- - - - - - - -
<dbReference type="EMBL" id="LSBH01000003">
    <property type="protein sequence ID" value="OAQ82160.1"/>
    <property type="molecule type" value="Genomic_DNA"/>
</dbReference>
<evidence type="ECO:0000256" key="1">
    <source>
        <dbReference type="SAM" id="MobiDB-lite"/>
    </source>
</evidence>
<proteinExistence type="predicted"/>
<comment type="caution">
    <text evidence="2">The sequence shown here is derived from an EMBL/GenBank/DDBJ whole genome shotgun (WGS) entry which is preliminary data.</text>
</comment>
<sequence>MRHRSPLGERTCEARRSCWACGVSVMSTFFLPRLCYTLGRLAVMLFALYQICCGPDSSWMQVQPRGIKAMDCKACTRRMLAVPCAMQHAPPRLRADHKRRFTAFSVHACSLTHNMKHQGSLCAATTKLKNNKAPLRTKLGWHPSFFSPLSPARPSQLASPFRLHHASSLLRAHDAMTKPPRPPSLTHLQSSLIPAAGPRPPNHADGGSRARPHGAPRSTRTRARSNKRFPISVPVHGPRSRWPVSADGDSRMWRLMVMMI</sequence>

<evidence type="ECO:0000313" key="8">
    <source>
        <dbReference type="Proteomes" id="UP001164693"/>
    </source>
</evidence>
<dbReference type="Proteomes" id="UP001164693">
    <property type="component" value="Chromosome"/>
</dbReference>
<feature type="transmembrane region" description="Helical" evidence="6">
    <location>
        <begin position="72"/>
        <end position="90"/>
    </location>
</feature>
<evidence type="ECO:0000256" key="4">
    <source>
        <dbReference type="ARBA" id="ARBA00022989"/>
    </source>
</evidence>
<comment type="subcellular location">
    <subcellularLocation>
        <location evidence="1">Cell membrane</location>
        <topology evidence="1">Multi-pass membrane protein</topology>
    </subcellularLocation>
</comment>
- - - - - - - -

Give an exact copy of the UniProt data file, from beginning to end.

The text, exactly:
<dbReference type="EMBL" id="LSBH01000003">
    <property type="protein sequence ID" value="OAQ82160.1"/>
    <property type="molecule type" value="Genomic_DNA"/>
</dbReference>
<evidence type="ECO:0000256" key="1">
    <source>
        <dbReference type="SAM" id="MobiDB-lite"/>
    </source>
</evidence>
<proteinExistence type="predicted"/>
<comment type="caution">
    <text evidence="2">The sequence shown here is derived from an EMBL/GenBank/DDBJ whole genome shotgun (WGS) entry which is preliminary data.</text>
</comment>
<sequence>MRHRSPLGERTCEARRSCWACGVSVMSTFFLPRLCYTLGRLAVMLFALYQICCGPDSSWMQVQPRGIKAMDCKACTRRMLAVPCAMQHAPPRLRADHKRRFTAFSVHACSLTHNMKHQGSLCAATTKLKNNKAPLRTKLGWHPSFFSPLSPARPSQLASPFRLHHASSLLRAHDAMTKPPRPPSLTHLQSSLIPAAGPRPPNHADGGSRARPHGAPRSTRTRARSNKRFPISVPVHGPRSRWPVSADGDSRMWRLMVMMI</sequence>

<evidence type="ECO:0000313" key="8">
    <source>
        <dbReference type="Proteomes" id="UP001164693"/>
    </source>
</evidence>
<dbReference type="Proteomes" id="UP001164693">
    <property type="component" value="Chromosome"/>
</dbReference>
<feature type="transmembrane region" description="Helical" evidence="6">
    <location>
        <begin position="72"/>
        <end position="90"/>
    </location>
</feature>
<evidence type="ECO:0000256" key="4">
    <source>
        <dbReference type="ARBA" id="ARBA00022989"/>
    </source>
</evidence>
<comment type="subcellular location">
    <subcellularLocation>
        <location evidence="1">Cell membrane</location>
        <topology evidence="1">Multi-pass membrane protein</topology>
    </subcellularLocation>
</comment>